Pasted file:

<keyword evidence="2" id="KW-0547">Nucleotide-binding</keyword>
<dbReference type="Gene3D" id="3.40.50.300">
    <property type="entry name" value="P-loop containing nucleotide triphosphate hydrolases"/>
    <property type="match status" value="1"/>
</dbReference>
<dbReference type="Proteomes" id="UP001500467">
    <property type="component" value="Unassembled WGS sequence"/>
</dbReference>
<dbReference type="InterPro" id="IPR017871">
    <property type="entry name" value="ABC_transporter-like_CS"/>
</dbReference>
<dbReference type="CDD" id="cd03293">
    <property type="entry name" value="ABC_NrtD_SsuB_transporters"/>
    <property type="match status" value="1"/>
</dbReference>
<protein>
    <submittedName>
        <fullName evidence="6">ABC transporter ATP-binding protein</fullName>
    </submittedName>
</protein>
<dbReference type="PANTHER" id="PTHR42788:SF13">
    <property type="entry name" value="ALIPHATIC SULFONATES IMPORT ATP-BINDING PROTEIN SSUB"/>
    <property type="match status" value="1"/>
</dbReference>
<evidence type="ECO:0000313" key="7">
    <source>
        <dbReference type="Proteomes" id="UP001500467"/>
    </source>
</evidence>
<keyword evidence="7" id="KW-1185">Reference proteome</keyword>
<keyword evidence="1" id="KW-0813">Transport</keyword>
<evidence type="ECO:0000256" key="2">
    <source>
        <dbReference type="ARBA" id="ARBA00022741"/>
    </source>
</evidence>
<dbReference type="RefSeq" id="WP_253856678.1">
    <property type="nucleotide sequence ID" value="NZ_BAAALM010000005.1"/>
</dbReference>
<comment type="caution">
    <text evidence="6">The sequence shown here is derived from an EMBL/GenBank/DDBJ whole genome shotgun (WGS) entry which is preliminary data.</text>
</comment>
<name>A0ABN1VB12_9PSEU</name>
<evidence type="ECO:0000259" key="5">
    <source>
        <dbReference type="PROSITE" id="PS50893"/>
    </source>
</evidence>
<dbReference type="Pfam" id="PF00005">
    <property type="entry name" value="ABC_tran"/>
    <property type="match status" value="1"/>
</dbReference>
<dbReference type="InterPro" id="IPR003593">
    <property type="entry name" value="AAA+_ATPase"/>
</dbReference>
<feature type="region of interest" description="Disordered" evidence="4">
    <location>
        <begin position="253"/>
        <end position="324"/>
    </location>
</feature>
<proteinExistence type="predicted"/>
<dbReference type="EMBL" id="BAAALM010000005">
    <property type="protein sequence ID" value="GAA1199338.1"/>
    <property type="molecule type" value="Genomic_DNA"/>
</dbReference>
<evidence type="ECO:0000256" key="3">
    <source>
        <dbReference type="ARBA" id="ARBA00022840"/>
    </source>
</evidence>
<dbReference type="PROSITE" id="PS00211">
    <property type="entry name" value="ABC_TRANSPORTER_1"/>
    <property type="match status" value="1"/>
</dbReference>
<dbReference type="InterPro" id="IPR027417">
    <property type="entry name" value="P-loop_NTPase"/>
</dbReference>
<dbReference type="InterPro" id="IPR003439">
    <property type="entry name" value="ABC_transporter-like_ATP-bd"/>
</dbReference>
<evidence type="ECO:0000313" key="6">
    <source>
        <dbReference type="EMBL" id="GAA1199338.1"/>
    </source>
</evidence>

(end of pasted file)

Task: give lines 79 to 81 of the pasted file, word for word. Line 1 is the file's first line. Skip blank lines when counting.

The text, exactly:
<dbReference type="InterPro" id="IPR003439">
    <property type="entry name" value="ABC_transporter-like_ATP-bd"/>
</dbReference>